Terebinth resin-Pistacia terebinthus-Afghanistan-Elah- incense, medicine, perfume, chewing gum.
The Terebinth tree is well known and mentioned 16 times in the Old Testament.
Terebinth trees can live up to a thousand years and many are used as landmarks and considered sacred trees often marking ancient burial sites.
The “Mastic” tears, ie; the resin is a natural exudate and does not require tapping the tree which puts this product high on my sustainable harvest list.
Growing from Palestine to Iran, this tree was once classified as Pistacia Palestina but has recently been deemed synonymous with P. Terebinthus.
The Terebinth tree is believed by many to be the great “Elah” tree mentioned often in the Old Testament and was sacred to the Canaanites.
The name given in the Bible to this tree is Elah, which is the feminine form of the word “El” one of the names of the Jewish god, and the name Elah is believed by many to hark back to the days of Goddess worship in the Holy land.
David fought Goliath in the Elah Valley.
Terebinth resin is used traditionally as a natural chewing gum contributing to oral and gastrointestinal care much in the same ways as its cousin Chios Mastic. Indeed these trees are closely related and both members of the Pistacia family which also gives us our pistachio nuts, (Pistacia vera).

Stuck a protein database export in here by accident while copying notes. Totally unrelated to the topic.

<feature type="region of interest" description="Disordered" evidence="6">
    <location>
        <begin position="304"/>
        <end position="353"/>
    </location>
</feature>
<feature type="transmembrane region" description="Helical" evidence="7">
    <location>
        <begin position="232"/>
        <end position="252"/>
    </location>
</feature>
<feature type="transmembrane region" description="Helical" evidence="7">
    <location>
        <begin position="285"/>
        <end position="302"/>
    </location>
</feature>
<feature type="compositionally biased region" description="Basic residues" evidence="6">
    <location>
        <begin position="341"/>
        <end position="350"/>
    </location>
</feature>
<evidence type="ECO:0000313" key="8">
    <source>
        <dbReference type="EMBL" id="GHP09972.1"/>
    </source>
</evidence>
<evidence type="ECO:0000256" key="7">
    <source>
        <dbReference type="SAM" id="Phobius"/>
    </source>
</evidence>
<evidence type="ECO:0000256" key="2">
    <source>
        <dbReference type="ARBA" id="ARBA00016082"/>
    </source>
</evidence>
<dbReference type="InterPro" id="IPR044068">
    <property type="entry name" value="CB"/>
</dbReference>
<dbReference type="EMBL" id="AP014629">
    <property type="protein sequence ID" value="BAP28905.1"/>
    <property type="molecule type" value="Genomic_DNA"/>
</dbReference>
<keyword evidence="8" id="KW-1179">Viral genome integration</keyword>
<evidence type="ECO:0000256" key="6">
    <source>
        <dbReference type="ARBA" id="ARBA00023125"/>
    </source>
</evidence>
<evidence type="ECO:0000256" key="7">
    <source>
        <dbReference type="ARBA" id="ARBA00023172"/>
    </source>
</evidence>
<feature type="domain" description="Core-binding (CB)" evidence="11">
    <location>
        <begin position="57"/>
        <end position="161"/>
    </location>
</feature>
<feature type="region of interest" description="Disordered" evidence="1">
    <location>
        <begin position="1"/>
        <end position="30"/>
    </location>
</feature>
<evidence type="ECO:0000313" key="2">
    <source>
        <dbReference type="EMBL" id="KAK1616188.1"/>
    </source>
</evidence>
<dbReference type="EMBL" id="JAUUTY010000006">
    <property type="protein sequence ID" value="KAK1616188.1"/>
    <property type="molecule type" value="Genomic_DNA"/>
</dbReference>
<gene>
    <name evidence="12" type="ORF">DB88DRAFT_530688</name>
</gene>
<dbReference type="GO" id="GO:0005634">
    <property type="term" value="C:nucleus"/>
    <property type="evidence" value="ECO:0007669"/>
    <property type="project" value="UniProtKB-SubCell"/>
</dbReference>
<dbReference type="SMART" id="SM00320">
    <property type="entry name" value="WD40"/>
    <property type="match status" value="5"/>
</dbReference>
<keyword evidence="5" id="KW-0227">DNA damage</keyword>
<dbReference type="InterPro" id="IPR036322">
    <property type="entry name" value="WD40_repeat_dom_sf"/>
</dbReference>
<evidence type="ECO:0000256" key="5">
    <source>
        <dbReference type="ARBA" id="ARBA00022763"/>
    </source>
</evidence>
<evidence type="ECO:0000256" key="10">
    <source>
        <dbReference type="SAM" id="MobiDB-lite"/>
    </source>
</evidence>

With traditional medicinal attributes ranging from digestive ease, fresh breath, stimulating the gums and appetite, removing plaque and refreshing the mind, and wound healing, the resin, seeds and leaves of the Terebinth tree have been used as medicine for thousands of years.
Some parts of this shipment are lighter in colour and some a bit darker. Some parts are very fresh and you may find sticky clumps in the bag. This is natural and these clumps can be easily broken up prior to use.
Please note our ounces are 30 grams, not the 25 grams offered by many other sellers. To this generous ounce, we ALWAYS add a bit more and NEVER less to our packages. Something our customers have come to count on.
For recipes, instructions and more information about the different types of Frankincense, Myrrh and other oleoresins, please visit my blog at http://apothecarysgarden.com.